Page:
Cable lacing is a technique for tying wiring harnesses and cable looms that have historically been employed in aircraft, naval, and telecommunications applications. This traditional method of managing cables passed down through the generations of line workers has always been employed in some modern applications. It doesn't obstruct the cable's path and prevents the handling issues associated with cables groomed with plastic or hook-and-loop cable ties.
A thin cord called cable lacing is used to connect cables using a sequence of knots or stitches. There are numerous methods for creating cable lacing, including conventional running lock stitches, continuous lacing created from a sequence of overhand knots, and spot ties that join clove hits and reef knots to secure the lace.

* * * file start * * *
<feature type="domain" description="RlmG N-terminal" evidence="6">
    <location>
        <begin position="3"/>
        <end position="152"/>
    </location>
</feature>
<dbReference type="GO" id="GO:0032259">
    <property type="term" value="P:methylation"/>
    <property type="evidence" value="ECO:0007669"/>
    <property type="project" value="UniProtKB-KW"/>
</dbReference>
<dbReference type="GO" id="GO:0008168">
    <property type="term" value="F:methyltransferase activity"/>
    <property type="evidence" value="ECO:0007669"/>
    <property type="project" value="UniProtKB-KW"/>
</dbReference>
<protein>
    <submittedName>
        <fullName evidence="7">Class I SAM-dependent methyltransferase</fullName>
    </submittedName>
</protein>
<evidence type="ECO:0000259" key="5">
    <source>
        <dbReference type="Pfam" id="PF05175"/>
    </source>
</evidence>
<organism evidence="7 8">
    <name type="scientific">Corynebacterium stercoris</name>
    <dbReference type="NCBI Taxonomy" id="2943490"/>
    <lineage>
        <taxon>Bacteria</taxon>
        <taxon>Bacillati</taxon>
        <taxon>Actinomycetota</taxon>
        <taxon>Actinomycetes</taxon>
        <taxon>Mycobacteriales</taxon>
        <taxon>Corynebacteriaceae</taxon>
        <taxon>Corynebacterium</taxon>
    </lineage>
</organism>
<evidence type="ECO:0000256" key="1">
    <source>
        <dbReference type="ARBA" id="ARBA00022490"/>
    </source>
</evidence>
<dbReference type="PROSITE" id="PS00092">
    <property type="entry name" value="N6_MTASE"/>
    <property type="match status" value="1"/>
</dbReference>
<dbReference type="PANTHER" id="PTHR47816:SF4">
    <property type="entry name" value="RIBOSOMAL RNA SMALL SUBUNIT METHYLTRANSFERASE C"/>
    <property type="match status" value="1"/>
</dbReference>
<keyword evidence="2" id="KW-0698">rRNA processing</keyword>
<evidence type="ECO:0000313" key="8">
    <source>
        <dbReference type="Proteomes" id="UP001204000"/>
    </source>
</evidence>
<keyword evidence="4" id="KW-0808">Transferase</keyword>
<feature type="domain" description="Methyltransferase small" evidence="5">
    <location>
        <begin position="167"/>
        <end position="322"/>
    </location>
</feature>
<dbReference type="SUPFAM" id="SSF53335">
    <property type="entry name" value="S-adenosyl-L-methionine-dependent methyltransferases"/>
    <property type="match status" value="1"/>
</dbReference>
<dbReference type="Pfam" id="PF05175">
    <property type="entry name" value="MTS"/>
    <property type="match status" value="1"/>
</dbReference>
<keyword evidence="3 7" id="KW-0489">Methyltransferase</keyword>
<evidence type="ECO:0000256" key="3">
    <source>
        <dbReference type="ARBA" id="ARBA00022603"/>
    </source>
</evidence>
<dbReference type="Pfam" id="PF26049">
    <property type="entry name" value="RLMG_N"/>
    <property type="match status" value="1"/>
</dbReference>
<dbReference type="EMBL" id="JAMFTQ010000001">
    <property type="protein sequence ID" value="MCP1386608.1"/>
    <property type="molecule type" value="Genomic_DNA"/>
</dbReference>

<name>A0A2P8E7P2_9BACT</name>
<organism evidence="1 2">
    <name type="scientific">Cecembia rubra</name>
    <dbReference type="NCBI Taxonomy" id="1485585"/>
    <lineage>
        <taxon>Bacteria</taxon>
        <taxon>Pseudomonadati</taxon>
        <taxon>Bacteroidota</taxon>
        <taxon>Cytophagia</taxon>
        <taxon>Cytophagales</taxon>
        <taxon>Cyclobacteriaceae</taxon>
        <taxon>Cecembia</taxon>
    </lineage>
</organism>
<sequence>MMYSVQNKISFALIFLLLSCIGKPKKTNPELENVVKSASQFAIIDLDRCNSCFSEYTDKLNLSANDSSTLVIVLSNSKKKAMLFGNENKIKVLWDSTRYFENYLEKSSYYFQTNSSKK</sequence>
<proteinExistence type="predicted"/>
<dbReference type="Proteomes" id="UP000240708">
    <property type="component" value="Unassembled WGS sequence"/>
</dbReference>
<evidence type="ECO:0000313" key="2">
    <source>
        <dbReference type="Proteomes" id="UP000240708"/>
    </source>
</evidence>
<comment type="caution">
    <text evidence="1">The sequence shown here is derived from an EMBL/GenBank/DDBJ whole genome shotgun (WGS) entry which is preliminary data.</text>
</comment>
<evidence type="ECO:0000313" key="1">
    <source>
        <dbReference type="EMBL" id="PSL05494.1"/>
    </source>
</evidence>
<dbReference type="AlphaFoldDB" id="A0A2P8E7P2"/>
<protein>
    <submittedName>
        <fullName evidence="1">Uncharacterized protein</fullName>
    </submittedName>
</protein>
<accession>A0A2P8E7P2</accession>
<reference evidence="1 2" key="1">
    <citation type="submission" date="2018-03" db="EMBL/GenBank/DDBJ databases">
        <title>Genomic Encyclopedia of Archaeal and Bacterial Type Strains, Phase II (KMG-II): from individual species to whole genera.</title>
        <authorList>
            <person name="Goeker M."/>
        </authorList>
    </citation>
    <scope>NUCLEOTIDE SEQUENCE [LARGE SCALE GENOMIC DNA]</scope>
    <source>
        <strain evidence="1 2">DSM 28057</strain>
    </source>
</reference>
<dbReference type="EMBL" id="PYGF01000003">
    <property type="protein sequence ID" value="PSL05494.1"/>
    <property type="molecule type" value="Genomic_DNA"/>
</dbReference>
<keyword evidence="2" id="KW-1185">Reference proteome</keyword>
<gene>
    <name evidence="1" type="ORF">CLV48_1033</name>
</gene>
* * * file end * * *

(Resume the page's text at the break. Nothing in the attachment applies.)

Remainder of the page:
The oldest kind of cable lace is made of the waxed chord. Look at the list of few materials that are used to make contemporary flat lace tapes:
Wire harnesses can be groomed using lacing tape in one of two ways. The first involves using a single-knot technique to tie and knot each short stretch of lacing tape along the length of the harness. The other is a Marline Hitch, which involves running lock stitches throughout the length of the wire bundle while using lengthy, continuous lengths of tape. Either one will provide a well-designed harness and is often suitable. Flat lacing tapes are also available in various coatings to improve knot holding.